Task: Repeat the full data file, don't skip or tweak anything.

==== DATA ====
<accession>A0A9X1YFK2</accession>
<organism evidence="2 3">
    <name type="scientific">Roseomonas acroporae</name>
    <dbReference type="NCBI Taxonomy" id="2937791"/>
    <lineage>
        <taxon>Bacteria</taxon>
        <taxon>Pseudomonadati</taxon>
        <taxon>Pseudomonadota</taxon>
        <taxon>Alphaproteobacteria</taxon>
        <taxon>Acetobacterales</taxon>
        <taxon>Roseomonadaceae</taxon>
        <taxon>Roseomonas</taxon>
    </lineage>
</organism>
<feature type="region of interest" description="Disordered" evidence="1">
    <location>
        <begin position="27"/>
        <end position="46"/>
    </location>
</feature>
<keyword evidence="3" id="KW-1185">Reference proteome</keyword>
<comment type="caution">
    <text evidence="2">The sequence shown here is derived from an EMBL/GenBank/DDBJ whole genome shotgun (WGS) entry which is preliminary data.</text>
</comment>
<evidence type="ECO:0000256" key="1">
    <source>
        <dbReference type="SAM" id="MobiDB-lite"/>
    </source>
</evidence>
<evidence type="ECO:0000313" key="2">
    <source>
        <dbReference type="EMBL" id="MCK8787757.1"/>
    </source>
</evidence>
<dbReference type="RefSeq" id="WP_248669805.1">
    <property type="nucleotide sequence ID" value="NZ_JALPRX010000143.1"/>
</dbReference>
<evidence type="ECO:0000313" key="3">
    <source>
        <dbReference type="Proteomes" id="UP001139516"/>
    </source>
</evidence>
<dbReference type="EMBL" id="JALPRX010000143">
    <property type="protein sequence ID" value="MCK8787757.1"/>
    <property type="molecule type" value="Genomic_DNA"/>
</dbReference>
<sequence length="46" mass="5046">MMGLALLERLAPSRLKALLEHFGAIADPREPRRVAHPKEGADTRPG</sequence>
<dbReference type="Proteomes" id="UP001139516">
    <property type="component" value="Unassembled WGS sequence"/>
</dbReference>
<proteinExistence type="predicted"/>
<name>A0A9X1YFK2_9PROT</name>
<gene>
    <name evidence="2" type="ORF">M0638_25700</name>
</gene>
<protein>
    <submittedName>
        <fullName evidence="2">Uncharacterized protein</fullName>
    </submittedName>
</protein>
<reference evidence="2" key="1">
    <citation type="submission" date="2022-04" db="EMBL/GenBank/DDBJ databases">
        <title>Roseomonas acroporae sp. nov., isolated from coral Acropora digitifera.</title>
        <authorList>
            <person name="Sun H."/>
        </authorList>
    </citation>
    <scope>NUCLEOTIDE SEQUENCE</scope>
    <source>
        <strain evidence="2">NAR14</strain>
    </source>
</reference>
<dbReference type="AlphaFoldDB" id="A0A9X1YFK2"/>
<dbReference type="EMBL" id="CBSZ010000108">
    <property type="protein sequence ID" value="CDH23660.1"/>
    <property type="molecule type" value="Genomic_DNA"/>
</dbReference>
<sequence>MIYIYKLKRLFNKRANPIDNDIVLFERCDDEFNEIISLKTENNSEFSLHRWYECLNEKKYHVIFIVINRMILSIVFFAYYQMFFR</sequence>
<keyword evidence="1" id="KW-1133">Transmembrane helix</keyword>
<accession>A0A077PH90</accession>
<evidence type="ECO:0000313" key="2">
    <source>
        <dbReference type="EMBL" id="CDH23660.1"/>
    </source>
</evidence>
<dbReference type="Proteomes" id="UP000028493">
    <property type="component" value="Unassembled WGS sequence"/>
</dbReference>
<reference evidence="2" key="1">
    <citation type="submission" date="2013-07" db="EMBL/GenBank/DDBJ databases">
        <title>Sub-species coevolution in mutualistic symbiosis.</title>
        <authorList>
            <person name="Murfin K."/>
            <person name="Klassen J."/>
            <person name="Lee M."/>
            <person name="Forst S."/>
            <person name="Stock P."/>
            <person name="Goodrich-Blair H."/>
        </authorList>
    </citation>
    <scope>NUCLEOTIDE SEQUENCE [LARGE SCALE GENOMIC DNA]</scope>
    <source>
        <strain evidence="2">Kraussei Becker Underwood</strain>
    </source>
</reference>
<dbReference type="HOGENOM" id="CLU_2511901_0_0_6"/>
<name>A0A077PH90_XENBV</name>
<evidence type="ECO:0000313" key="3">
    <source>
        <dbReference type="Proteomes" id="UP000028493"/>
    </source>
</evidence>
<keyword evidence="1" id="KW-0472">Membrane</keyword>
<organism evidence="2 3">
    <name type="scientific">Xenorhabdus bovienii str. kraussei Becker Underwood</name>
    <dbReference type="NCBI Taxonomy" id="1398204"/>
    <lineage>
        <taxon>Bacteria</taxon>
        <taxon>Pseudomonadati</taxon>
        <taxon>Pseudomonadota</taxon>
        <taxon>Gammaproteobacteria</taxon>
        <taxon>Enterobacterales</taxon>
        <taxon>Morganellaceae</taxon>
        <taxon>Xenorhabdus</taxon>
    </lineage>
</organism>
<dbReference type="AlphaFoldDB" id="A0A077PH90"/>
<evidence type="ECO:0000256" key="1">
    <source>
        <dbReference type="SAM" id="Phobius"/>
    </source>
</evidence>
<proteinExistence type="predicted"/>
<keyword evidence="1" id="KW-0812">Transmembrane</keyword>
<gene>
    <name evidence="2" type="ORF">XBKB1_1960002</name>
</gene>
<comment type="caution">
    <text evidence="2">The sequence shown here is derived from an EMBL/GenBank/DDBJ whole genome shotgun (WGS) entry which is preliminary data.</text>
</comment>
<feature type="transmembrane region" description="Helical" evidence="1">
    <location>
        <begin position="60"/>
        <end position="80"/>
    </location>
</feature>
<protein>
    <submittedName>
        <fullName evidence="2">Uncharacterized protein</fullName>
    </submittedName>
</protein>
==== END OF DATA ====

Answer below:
<accession>A0A9X1YFK2</accession>
<organism evidence="2 3">
    <name type="scientific">Roseomonas acroporae</name>
    <dbReference type="NCBI Taxonomy" id="2937791"/>
    <lineage>
        <taxon>Bacteria</taxon>
        <taxon>Pseudomonadati</taxon>
        <taxon>Pseudomonadota</taxon>
        <taxon>Alphaproteobacteria</taxon>
        <taxon>Acetobacterales</taxon>
        <taxon>Roseomonadaceae</taxon>
        <taxon>Roseomonas</taxon>
    </lineage>
</organism>
<feature type="region of interest" description="Disordered" evidence="1">
    <location>
        <begin position="27"/>
        <end position="46"/>
    </location>
</feature>
<keyword evidence="3" id="KW-1185">Reference proteome</keyword>
<comment type="caution">
    <text evidence="2">The sequence shown here is derived from an EMBL/GenBank/DDBJ whole genome shotgun (WGS) entry which is preliminary data.</text>
</comment>
<evidence type="ECO:0000256" key="1">
    <source>
        <dbReference type="SAM" id="MobiDB-lite"/>
    </source>
</evidence>
<evidence type="ECO:0000313" key="2">
    <source>
        <dbReference type="EMBL" id="MCK8787757.1"/>
    </source>
</evidence>
<dbReference type="RefSeq" id="WP_248669805.1">
    <property type="nucleotide sequence ID" value="NZ_JALPRX010000143.1"/>
</dbReference>
<evidence type="ECO:0000313" key="3">
    <source>
        <dbReference type="Proteomes" id="UP001139516"/>
    </source>
</evidence>
<dbReference type="EMBL" id="JALPRX010000143">
    <property type="protein sequence ID" value="MCK8787757.1"/>
    <property type="molecule type" value="Genomic_DNA"/>
</dbReference>
<sequence length="46" mass="5046">MMGLALLERLAPSRLKALLEHFGAIADPREPRRVAHPKEGADTRPG</sequence>
<dbReference type="Proteomes" id="UP001139516">
    <property type="component" value="Unassembled WGS sequence"/>
</dbReference>
<proteinExistence type="predicted"/>
<name>A0A9X1YFK2_9PROT</name>
<gene>
    <name evidence="2" type="ORF">M0638_25700</name>
</gene>
<protein>
    <submittedName>
        <fullName evidence="2">Uncharacterized protein</fullName>
    </submittedName>
</protein>
<reference evidence="2" key="1">
    <citation type="submission" date="2022-04" db="EMBL/GenBank/DDBJ databases">
        <title>Roseomonas acroporae sp. nov., isolated from coral Acropora digitifera.</title>
        <authorList>
            <person name="Sun H."/>
        </authorList>
    </citation>
    <scope>NUCLEOTIDE SEQUENCE</scope>
    <source>
        <strain evidence="2">NAR14</strain>
    </source>
</reference>
<dbReference type="AlphaFoldDB" id="A0A9X1YFK2"/>
<dbReference type="EMBL" id="CBSZ010000108">
    <property type="protein sequence ID" value="CDH23660.1"/>
    <property type="molecule type" value="Genomic_DNA"/>
</dbReference>
<sequence>MIYIYKLKRLFNKRANPIDNDIVLFERCDDEFNEIISLKTENNSEFSLHRWYECLNEKKYHVIFIVINRMILSIVFFAYYQMFFR</sequence>
<keyword evidence="1" id="KW-1133">Transmembrane helix</keyword>
<accession>A0A077PH90</accession>
<evidence type="ECO:0000313" key="2">
    <source>
        <dbReference type="EMBL" id="CDH23660.1"/>
    </source>
</evidence>
<dbReference type="Proteomes" id="UP000028493">
    <property type="component" value="Unassembled WGS sequence"/>
</dbReference>
<reference evidence="2" key="1">
    <citation type="submission" date="2013-07" db="EMBL/GenBank/DDBJ databases">
        <title>Sub-species coevolution in mutualistic symbiosis.</title>
        <authorList>
            <person name="Murfin K."/>
            <person name="Klassen J."/>
            <person name="Lee M."/>
            <person name="Forst S."/>
            <person name="Stock P."/>
            <person name="Goodrich-Blair H."/>
        </authorList>
    </citation>
    <scope>NUCLEOTIDE SEQUENCE [LARGE SCALE GENOMIC DNA]</scope>
    <source>
        <strain evidence="2">Kraussei Becker Underwood</strain>
    </source>
</reference>
<dbReference type="HOGENOM" id="CLU_2511901_0_0_6"/>
<name>A0A077PH90_XENBV</name>
<evidence type="ECO:0000313" key="3">
    <source>
        <dbReference type="Proteomes" id="UP000028493"/>
    </source>
</evidence>
<keyword evidence="1" id="KW-0472">Membrane</keyword>
<organism evidence="2 3">
    <name type="scientific">Xenorhabdus bovienii str. kraussei Becker Underwood</name>
    <dbReference type="NCBI Taxonomy" id="1398204"/>
    <lineage>
        <taxon>Bacteria</taxon>
        <taxon>Pseudomonadati</taxon>
        <taxon>Pseudomonadota</taxon>
        <taxon>Gammaproteobacteria</taxon>
        <taxon>Enterobacterales</taxon>
        <taxon>Morganellaceae</taxon>
        <taxon>Xenorhabdus</taxon>
    </lineage>
</organism>
<dbReference type="AlphaFoldDB" id="A0A077PH90"/>
<evidence type="ECO:0000256" key="1">
    <source>
        <dbReference type="SAM" id="Phobius"/>
    </source>
</evidence>
<proteinExistence type="predicted"/>
<keyword evidence="1" id="KW-0812">Transmembrane</keyword>
<gene>
    <name evidence="2" type="ORF">XBKB1_1960002</name>
</gene>
<comment type="caution">
    <text evidence="2">The sequence shown here is derived from an EMBL/GenBank/DDBJ whole genome shotgun (WGS) entry which is preliminary data.</text>
</comment>
<feature type="transmembrane region" description="Helical" evidence="1">
    <location>
        <begin position="60"/>
        <end position="80"/>
    </location>
</feature>
<protein>
    <submittedName>
        <fullName evidence="2">Uncharacterized protein</fullName>
    </submittedName>
</protein>